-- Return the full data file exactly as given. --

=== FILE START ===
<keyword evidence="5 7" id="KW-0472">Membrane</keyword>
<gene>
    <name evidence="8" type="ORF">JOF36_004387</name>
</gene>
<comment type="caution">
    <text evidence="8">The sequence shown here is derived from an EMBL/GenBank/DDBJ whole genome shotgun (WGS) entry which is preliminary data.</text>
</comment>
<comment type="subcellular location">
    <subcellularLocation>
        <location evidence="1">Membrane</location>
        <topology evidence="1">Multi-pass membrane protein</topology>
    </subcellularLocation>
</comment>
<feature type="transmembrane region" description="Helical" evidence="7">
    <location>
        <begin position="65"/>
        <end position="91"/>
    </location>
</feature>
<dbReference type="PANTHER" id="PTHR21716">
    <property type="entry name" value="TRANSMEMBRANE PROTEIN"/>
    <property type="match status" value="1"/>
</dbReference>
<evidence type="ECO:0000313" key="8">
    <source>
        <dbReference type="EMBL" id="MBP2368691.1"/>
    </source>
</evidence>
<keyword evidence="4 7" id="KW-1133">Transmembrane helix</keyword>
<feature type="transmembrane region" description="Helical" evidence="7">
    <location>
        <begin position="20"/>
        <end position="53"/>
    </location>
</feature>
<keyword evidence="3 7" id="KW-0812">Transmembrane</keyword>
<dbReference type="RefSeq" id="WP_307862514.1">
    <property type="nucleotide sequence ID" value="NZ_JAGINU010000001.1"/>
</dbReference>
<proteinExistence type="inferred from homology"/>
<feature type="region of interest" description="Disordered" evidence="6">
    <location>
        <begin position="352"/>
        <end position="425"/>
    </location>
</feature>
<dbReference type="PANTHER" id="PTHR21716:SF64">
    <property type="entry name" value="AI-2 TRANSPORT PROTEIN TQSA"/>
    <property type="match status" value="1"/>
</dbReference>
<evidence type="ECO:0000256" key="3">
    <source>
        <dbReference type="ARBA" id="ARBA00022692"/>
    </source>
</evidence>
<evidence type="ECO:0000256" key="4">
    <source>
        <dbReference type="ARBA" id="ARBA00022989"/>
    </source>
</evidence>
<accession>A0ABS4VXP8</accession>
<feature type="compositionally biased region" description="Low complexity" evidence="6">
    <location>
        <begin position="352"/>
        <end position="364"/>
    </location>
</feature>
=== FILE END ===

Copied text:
<keyword evidence="5 7" id="KW-0472">Membrane</keyword>
<gene>
    <name evidence="8" type="ORF">JOF36_004387</name>
</gene>
<comment type="caution">
    <text evidence="8">The sequence shown here is derived from an EMBL/GenBank/DDBJ whole genome shotgun (WGS) entry which is preliminary data.</text>
</comment>
<comment type="subcellular location">
    <subcellularLocation>
        <location evidence="1">Membrane</location>
        <topology evidence="1">Multi-pass membrane protein</topology>
    </subcellularLocation>
</comment>
<feature type="transmembrane region" description="Helical" evidence="7">
    <location>
        <begin position="65"/>
        <end position="91"/>
    </location>
</feature>
<dbReference type="PANTHER" id="PTHR21716">
    <property type="entry name" value="TRANSMEMBRANE PROTEIN"/>
    <property type="match status" value="1"/>
</dbReference>
<evidence type="ECO:0000313" key="8">
    <source>
        <dbReference type="EMBL" id="MBP2368691.1"/>
    </source>
</evidence>
<keyword evidence="4 7" id="KW-1133">Transmembrane helix</keyword>
<feature type="transmembrane region" description="Helical" evidence="7">
    <location>
        <begin position="20"/>
        <end position="53"/>
    </location>
</feature>
<keyword evidence="3 7" id="KW-0812">Transmembrane</keyword>
<dbReference type="RefSeq" id="WP_307862514.1">
    <property type="nucleotide sequence ID" value="NZ_JAGINU010000001.1"/>
</dbReference>
<proteinExistence type="inferred from homology"/>
<feature type="region of interest" description="Disordered" evidence="6">
    <location>
        <begin position="352"/>
        <end position="425"/>
    </location>
</feature>
<dbReference type="PANTHER" id="PTHR21716:SF64">
    <property type="entry name" value="AI-2 TRANSPORT PROTEIN TQSA"/>
    <property type="match status" value="1"/>
</dbReference>
<evidence type="ECO:0000256" key="3">
    <source>
        <dbReference type="ARBA" id="ARBA00022692"/>
    </source>
</evidence>
<evidence type="ECO:0000256" key="4">
    <source>
        <dbReference type="ARBA" id="ARBA00022989"/>
    </source>
</evidence>
<accession>A0ABS4VXP8</accession>
<feature type="compositionally biased region" description="Low complexity" evidence="6">
    <location>
        <begin position="352"/>
        <end position="364"/>
    </location>
</feature>